I sat down amongst the oak barrels in a damp and dark shed this morning to talk to local vintner Natalia López Mota. Natalia and her husband Branko Pjanic own Cava Garambullo, a small winery located on the road to Dolores Hidalgo, about five kilometres from the center of San Miguel de Allende. The couple have a deep and disciplined dedication to what can generally be called “responsible or low-intervention” winemaking.

On February 21, Natalia López will be talking in detail about the essence, the advantages and the challenges of “low-intervention” winemaking at San Miguel’s Food in Film Festival. She shared a few of the highlights with me before we went on to talk about the suitability of San Miguel de Allende and the surrounding areas for producing wine and whether, some day, it might rival Mexico’s most successful wine region, Valle de Guadalupe and perhaps even the great wine regions of Europe.

It was wine that brought Bosnia’s Branko and Mexico’s Natalia together when they were both studying in France and Italy.

“A lot of what we learned in France and Italy, with a touch of Branko’s Central European culture, is what we are trying to adapt here in our own context”, Natalia told me. “Organic viticulture and natural winemaking has been practiced there forever.”

“Romanée-Conti make the most expensive wines in the world and are fully committed to the organic movement”, said Natalia. “You will never see a tractor in their fields. They use only horses.”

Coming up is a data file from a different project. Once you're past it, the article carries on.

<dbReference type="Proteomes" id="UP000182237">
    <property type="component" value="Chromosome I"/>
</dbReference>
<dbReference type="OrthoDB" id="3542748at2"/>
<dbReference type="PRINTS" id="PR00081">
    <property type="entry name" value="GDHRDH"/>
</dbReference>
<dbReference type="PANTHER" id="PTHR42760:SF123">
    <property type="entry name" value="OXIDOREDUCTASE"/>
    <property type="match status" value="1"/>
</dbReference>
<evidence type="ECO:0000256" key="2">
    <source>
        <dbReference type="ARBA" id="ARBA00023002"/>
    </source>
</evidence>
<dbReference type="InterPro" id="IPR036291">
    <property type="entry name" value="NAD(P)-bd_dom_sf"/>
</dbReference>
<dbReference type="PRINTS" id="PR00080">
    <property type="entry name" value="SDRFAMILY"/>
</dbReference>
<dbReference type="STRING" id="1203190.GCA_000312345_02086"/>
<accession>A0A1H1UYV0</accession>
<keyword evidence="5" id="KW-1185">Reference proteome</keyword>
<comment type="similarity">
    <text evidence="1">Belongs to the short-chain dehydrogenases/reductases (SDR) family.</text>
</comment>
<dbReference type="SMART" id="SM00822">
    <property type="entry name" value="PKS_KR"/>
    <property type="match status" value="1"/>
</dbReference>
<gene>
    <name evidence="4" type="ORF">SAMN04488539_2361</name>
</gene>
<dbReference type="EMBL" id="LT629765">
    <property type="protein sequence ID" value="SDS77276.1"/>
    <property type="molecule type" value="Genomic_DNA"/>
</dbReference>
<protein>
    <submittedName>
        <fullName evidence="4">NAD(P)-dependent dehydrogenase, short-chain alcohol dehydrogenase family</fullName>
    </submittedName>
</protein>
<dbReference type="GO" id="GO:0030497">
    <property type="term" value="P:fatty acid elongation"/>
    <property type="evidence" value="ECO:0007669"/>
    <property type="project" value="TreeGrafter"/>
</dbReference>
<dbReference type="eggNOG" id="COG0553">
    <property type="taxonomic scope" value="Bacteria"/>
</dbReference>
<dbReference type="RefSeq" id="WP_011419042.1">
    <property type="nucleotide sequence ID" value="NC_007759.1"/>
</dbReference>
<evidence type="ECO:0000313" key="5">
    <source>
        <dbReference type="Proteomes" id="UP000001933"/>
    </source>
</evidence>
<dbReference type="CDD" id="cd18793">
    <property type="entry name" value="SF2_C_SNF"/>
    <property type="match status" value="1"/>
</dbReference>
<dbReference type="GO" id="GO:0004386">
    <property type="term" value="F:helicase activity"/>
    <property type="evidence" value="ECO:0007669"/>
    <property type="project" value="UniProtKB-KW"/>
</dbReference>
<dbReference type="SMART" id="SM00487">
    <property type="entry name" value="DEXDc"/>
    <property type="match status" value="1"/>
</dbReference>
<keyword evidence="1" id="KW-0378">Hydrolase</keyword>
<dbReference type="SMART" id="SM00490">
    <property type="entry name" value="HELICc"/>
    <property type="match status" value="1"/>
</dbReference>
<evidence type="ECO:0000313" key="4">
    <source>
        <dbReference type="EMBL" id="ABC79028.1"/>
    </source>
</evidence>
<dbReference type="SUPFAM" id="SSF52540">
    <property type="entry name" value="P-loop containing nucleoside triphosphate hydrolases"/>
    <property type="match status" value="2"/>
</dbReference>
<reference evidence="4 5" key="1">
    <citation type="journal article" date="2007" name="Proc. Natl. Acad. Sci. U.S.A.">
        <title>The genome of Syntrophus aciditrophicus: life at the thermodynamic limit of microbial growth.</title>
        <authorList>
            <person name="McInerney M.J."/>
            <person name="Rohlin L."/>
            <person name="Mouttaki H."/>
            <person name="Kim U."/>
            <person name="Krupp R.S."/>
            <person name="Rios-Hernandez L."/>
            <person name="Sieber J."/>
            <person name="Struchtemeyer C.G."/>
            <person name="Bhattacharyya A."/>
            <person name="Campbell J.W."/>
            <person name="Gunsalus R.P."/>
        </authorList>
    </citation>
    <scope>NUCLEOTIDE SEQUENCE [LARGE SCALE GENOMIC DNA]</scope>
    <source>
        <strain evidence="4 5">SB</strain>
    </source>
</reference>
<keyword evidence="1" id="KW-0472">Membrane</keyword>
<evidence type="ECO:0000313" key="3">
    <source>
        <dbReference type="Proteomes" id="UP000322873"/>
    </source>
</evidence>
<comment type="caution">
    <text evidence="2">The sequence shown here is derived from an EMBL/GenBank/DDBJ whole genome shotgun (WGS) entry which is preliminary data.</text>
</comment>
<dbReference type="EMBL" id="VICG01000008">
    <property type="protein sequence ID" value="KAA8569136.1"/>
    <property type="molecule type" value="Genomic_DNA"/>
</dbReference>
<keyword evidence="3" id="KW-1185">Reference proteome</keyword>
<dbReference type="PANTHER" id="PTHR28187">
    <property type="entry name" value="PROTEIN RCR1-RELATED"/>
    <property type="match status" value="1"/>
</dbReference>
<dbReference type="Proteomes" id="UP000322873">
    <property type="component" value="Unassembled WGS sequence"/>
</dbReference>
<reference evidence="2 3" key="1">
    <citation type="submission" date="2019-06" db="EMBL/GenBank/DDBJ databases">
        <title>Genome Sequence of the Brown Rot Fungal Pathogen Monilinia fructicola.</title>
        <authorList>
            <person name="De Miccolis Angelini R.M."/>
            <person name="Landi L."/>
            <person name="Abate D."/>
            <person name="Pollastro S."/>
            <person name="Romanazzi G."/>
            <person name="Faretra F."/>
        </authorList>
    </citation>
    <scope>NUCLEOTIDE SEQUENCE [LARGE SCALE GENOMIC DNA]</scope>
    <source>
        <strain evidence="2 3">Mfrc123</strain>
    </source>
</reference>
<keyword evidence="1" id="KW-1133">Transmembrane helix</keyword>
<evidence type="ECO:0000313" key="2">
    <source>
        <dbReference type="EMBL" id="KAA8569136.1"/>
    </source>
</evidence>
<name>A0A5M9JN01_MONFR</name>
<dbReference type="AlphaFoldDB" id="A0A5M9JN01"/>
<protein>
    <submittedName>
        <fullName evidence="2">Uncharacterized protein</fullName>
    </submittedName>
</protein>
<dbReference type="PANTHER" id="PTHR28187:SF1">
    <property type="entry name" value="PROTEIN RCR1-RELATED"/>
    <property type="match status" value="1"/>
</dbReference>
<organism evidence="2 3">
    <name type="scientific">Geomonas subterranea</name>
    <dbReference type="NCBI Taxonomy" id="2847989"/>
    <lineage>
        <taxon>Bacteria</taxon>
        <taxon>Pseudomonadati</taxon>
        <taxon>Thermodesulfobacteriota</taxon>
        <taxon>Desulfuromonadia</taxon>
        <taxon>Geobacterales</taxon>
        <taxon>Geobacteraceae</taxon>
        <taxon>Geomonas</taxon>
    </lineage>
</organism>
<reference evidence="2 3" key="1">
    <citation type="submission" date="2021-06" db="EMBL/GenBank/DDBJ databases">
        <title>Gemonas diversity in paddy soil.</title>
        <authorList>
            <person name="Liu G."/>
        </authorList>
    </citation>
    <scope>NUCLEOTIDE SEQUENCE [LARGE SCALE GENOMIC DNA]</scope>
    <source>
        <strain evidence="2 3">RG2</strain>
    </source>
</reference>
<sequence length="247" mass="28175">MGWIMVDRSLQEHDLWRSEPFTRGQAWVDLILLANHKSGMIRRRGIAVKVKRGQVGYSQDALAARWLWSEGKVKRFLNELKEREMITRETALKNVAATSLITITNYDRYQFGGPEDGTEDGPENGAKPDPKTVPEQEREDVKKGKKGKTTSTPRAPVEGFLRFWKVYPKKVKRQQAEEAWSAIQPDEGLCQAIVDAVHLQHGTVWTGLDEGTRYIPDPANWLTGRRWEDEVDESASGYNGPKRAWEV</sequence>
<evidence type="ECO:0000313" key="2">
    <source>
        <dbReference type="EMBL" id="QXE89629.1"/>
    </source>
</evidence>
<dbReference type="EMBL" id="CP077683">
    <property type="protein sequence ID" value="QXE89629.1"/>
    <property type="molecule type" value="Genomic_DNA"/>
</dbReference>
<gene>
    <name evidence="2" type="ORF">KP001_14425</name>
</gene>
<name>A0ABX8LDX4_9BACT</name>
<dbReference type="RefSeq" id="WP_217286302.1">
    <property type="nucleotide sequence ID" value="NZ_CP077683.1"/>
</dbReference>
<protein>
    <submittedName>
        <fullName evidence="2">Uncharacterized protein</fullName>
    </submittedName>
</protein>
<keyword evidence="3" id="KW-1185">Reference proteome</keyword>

“Organic grape growing goes hand in hand with low yields and good viticulture practices, facts that generally, give you better wines…but of course you must have a good know-how of the winemaking process.”

If you attend Natalia Lopez’s presentation at the festival, you will hear a few different words in reference to the “low-intervention” production processes used by Cava Garambullo, words like natural, organic and biodynamic.

“The closer you work to the land, the more you want to create a healthy product, I guess”, said Natalia. “Since the beginning, the wines that tasted best to me all came from organic wineries and low-intervention practices in the cellar.”

In brief terms, organic wine refers mostly to the agricultural practices and the exclusion of certain fertilizers, systemic pesticides and herbicides.

“To have an organic vineyard”, said Natalia, “you must have a healthy ecosystem so it’s not only avoiding those aspects, it’s about understanding that you must have an equilibrium.”

The second term that Natalia López will often use in her presentation is natural wine which is more about using indigenous yeasts for the fermentation process, as well as non-additives into the wine, and little to no sulfites as a preservative.

“I couldn’t think of making wines without natural fermentation, natural yeasts”, Natalia continued. “They are an enormous influence on the aromas that will be produced.”

The third term you will hear a lot from the winemaker is biodynamic wine which takes organic farming one step further and I will save for Natalia’s presentation at the festival. I’ll turn instead to the discussion we had about the suitability of San Miguel for winemaking and the longterm future of the industry here.

“You can never forget that this is a desert but there are a lot of positives to that”, said Natalia.

“The altitude we are at gives us thick skins. The aromas are in the skins. The tannins are in the skins. For red wines, producers will die for ripe beautiful thick skins”, she continued, as we skimmed through Francois Chartier’s ‘Taste Buds and Molecules’.”

“The variance in temperature between the night and day results in a beautiful acidity in the wine but, of course, you have to know how to work with that acidity.”

“We produce fresh acidity, medium alcohol wines and a lot of people love them. Not everybody searches for the heavy, hot, 14% alcohol wines.”